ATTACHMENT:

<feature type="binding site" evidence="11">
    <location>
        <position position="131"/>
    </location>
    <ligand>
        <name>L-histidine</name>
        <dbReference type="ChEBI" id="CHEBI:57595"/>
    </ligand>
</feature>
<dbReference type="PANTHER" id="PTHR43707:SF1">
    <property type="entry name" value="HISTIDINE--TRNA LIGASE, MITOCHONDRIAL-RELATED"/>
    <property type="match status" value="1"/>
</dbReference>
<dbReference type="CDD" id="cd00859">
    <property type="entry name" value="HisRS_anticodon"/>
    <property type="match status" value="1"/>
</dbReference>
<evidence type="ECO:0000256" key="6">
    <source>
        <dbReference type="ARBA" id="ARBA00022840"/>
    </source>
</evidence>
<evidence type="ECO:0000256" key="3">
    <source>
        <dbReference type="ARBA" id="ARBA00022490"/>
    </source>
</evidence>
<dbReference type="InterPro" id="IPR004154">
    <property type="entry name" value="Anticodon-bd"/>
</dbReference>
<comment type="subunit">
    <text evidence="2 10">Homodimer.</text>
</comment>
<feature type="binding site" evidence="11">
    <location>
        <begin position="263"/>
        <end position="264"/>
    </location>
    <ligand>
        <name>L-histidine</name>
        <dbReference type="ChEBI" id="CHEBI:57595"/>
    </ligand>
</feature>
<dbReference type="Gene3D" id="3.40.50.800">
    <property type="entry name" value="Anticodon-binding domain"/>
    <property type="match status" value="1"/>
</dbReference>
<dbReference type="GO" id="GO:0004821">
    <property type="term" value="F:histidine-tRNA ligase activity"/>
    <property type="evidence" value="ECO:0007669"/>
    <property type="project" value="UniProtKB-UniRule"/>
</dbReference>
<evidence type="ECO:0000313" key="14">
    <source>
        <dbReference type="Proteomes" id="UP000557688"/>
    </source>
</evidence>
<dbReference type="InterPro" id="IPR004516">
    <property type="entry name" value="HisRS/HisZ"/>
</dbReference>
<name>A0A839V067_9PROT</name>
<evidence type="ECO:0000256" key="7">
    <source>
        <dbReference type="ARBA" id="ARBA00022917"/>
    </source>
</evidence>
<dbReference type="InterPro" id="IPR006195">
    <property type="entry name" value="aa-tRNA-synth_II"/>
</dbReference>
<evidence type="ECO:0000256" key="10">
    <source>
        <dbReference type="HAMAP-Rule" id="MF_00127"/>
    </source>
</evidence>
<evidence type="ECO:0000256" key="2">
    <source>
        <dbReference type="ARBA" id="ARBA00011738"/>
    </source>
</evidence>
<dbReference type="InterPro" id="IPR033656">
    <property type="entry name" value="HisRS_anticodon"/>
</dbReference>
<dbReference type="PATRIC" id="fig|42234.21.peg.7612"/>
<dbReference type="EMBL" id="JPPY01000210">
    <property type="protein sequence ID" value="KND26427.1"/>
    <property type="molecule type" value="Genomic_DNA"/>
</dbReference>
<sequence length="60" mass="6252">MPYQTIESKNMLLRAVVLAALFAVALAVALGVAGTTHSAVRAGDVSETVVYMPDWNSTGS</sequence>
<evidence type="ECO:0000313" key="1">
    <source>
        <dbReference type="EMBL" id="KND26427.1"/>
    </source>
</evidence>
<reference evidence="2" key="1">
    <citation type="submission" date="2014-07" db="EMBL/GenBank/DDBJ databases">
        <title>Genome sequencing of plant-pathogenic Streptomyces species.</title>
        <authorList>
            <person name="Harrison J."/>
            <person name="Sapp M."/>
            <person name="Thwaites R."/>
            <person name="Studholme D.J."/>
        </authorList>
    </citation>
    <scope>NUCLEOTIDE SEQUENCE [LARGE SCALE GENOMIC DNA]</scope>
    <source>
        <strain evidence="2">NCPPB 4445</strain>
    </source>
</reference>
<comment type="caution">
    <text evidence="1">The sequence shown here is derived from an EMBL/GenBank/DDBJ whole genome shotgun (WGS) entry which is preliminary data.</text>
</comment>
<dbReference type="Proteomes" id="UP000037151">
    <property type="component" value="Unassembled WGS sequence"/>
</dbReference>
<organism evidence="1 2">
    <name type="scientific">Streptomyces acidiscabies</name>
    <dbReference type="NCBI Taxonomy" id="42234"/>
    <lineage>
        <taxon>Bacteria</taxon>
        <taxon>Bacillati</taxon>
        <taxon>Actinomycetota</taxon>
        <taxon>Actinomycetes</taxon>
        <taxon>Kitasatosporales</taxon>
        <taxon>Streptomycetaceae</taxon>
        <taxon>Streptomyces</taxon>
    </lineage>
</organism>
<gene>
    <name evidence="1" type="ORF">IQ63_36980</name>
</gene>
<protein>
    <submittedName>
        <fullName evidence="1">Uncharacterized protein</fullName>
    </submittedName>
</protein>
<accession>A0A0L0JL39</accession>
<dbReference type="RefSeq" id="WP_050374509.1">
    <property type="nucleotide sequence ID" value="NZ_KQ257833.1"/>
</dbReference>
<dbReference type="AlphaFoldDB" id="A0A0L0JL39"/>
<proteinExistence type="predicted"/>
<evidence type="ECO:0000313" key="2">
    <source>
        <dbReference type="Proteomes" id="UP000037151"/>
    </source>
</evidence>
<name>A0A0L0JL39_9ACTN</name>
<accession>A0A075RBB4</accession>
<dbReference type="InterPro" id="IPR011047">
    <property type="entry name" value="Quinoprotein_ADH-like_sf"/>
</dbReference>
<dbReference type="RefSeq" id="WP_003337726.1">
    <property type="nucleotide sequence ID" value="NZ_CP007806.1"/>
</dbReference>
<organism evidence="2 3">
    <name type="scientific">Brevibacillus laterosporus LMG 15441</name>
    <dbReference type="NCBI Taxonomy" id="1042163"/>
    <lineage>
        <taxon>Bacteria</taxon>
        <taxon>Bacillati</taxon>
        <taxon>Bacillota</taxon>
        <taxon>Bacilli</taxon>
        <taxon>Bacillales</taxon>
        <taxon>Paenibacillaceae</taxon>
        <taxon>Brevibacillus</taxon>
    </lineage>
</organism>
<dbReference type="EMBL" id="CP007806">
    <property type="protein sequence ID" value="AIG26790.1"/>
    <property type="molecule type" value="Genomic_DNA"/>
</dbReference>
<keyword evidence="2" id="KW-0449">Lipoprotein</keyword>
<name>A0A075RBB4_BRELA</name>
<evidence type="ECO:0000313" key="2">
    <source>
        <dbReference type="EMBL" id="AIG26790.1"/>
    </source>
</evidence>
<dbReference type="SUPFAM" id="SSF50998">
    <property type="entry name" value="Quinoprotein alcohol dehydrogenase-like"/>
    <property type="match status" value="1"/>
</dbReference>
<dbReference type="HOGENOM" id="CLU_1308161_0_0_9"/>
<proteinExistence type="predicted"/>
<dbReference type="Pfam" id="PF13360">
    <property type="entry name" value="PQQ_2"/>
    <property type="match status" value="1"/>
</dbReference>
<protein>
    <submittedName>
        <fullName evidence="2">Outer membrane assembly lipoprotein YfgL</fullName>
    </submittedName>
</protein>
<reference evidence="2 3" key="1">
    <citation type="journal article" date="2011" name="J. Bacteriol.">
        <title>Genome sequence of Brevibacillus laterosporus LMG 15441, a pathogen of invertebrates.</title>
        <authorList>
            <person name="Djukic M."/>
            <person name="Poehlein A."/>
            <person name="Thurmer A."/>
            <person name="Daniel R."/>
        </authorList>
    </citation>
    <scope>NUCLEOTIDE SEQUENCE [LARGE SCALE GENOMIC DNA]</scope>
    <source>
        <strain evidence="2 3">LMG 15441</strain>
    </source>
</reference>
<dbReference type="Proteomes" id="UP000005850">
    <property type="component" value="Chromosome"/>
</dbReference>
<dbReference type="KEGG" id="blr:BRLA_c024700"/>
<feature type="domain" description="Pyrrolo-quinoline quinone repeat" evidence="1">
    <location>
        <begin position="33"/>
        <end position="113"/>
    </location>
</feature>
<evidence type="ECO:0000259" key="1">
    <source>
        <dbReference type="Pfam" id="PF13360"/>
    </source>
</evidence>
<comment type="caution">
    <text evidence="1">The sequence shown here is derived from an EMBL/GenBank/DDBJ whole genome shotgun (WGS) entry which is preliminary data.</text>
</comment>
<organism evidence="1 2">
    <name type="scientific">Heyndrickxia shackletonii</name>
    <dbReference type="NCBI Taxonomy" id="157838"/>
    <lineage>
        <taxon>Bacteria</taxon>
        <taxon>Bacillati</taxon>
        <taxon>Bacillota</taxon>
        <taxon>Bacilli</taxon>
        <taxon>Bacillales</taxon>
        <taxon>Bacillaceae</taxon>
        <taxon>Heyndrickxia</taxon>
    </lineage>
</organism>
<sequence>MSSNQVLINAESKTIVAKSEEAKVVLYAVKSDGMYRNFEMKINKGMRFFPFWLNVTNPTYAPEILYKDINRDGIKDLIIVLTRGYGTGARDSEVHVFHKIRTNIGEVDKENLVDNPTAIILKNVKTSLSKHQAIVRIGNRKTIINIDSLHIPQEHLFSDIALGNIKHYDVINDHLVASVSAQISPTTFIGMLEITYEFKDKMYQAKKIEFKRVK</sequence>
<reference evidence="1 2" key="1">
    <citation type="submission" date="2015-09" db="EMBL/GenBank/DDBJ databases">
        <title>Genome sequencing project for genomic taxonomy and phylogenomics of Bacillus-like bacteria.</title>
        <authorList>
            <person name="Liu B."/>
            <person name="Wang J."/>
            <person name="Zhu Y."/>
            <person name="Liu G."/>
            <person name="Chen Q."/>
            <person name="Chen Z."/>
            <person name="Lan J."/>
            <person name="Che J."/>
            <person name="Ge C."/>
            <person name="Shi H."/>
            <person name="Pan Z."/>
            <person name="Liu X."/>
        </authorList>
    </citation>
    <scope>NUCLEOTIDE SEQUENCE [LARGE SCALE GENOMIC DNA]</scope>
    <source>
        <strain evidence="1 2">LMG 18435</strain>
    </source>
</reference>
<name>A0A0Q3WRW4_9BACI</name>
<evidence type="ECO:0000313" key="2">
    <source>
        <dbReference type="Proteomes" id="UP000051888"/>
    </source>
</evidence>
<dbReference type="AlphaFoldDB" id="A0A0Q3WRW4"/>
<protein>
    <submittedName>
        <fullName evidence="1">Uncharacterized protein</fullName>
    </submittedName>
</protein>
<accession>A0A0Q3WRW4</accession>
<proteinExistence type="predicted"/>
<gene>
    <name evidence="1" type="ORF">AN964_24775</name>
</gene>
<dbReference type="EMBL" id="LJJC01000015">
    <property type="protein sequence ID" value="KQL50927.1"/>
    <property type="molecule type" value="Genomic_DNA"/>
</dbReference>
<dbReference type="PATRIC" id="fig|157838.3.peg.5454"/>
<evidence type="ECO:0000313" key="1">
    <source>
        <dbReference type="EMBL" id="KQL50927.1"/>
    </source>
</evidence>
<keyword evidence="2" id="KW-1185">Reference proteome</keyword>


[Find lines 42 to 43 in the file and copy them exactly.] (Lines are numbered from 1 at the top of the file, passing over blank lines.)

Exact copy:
    </ligand>
</feature>